On the 18th there was a convergence of an air mass from the cooler and drier east and from a mild, moist air mass from the south that met over southern England. This resulted in 13 hours of continuous rainfall on the 18th, and after a drier period overnight, resumed in the early hours of the 19th. This resulted in a daily total of 33.8mm making it the wettest day since 18th September 2014. The extremely slow moving and very wide rain band slowly circled the area with the tail of the system returning on the 19th. During a 12-hour period on the 18th the air movement performed an almost complete 380-degree change in direction. Having started from the southwest it veered into the north and late afternoon on the 18th came from the south.

Another change was evident from the 21st as an anticyclone developed to the southeast and migrated to Scandinavia. The result was an importation of hot air from the Continent that gave us five consecutive dry days but more memorable was the extensive strong sunshine. The heat built over several days culminating with a maximum of 31.5C on the 24th making it the hottest day since 25th July 2019 being 11.4C above the 36-year average. Although we had many hours of sunshine, the greatest being over 13 hours on the 22nd and 25th, the sky was not clear and deep blue due to pollutants collected as the air mass passed over Europe. During this period the UV level was for many hours rated as ‘High’ but during the two hours around midday rose to ‘Very High’.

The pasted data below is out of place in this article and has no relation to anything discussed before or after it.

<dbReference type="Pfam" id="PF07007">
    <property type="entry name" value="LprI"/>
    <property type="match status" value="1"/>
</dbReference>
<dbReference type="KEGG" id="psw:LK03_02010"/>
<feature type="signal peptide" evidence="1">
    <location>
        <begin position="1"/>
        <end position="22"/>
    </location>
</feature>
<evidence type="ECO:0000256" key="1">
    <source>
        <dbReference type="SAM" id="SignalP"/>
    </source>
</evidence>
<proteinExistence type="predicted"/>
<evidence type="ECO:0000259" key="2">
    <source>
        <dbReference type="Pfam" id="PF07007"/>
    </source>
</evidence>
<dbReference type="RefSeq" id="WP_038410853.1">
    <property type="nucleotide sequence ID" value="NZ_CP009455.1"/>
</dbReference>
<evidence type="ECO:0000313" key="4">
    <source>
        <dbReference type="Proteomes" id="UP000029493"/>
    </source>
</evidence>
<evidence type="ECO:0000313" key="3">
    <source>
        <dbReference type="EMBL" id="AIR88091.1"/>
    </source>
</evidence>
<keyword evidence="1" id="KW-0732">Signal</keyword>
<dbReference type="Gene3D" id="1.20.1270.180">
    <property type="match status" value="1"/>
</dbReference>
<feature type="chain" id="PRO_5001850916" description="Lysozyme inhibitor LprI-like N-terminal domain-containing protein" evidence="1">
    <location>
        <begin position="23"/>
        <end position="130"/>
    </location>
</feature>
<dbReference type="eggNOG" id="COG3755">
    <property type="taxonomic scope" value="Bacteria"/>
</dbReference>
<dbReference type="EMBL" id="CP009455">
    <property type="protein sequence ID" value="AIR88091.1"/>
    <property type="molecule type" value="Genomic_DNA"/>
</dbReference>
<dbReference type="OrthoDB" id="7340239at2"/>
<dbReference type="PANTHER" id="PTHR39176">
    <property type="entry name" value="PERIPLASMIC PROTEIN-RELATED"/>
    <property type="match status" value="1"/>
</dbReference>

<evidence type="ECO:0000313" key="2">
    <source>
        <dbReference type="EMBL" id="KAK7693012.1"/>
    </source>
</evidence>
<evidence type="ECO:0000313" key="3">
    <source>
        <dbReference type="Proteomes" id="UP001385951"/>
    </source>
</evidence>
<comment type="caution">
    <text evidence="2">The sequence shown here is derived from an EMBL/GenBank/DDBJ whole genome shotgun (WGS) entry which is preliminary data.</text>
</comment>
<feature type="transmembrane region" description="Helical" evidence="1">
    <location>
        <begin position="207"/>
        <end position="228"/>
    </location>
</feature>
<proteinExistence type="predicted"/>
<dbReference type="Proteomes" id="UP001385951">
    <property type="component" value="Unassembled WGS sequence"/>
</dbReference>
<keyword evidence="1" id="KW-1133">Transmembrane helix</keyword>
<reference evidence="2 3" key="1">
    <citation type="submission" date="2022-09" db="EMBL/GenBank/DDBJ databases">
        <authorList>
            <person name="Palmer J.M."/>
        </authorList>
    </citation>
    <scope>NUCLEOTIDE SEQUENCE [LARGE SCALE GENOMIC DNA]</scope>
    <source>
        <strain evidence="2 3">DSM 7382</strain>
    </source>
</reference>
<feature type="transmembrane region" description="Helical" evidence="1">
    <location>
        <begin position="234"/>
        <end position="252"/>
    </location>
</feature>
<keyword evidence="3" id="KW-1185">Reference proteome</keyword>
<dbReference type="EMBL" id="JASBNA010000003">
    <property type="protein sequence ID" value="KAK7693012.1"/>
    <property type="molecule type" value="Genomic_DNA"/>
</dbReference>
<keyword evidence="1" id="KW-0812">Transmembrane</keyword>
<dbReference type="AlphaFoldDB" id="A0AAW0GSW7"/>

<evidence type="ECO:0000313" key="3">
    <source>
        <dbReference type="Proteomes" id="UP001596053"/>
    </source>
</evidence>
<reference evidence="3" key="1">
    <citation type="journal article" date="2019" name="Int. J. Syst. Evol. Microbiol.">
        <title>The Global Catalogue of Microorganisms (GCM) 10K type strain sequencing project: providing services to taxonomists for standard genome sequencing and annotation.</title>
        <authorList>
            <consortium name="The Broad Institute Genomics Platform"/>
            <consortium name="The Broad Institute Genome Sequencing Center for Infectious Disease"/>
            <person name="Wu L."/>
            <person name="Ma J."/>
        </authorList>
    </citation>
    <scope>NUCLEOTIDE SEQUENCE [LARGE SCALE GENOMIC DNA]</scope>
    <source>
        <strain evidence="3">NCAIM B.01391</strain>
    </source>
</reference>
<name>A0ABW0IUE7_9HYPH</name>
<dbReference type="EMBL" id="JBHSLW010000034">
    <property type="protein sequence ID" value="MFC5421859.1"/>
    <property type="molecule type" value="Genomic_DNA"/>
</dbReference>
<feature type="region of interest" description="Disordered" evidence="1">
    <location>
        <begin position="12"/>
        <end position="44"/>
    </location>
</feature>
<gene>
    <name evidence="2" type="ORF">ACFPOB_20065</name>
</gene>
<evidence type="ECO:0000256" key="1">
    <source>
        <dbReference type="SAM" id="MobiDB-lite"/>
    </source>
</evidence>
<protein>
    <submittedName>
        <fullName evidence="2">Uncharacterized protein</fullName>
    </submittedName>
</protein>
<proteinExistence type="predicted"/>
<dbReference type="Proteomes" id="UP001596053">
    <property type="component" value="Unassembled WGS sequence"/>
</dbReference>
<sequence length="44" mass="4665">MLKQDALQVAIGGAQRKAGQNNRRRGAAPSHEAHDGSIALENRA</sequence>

During this period an unrelated but interesting meteorological event occurred over the Atlantic. We occasionally have a light covering of Saharan Dust when the warm, southerly air from North Africa deposits it in rainfall. Every 3 – 5 days from late Spring to early Autumn a dust cloud (Saharan Air Layer) forms above the Sahara Desert before travelling westwards over the Atlantic. This particular event was historic and I discovered that it was the most significant in the past 50 years due to the area it covered and its depth in the atmosphere from 5,000 feet to 20,000 feet, reaching the Caribbean and east coast of America. The dust storm darkened skies, contaminated rainwater, greatly reduced visibility and was very evident from the space station.

The heatwave began to break down on the 26th as the southeasterly breeze veered into the south and then southwest bringing a cooler and moister Atlantic air mass. This change in direction was due to the decline in the anticyclone and a depression forming to the northwest. Rain returned in the early hours of the 27th with much lower temperatures and closer to the average.

The remainder of the month saw sunny intervals and showers predominate, pushed on by strong winds from the west and later southwest. This was the fault of a deep depression that parked itself over Scotland then eased into the North Sea.

The overview of June showed it to be a much wetter month than we associate with this summer month as the total rainfall of 85.6mm was 32mm above the 36-year average. There were 13 days classed as wet when daily rainfall is equal to or above 1mm, the average is 9. June 2020 was the wettest since 2012 with the contrasting years of 2018 that produced as little as 5.3mm and June 1998 with 143.2mm.

Statistics show that we enjoyed 230 hours of strong sunshine and that the equivalent rainfall of 99.3mm was lost to evaporation from ground sources and plant life being 14mm above the rainfall total. The mainly disturbed month was due to the barometric pressure being 4mb below the average that gave us only 10 totally dry days.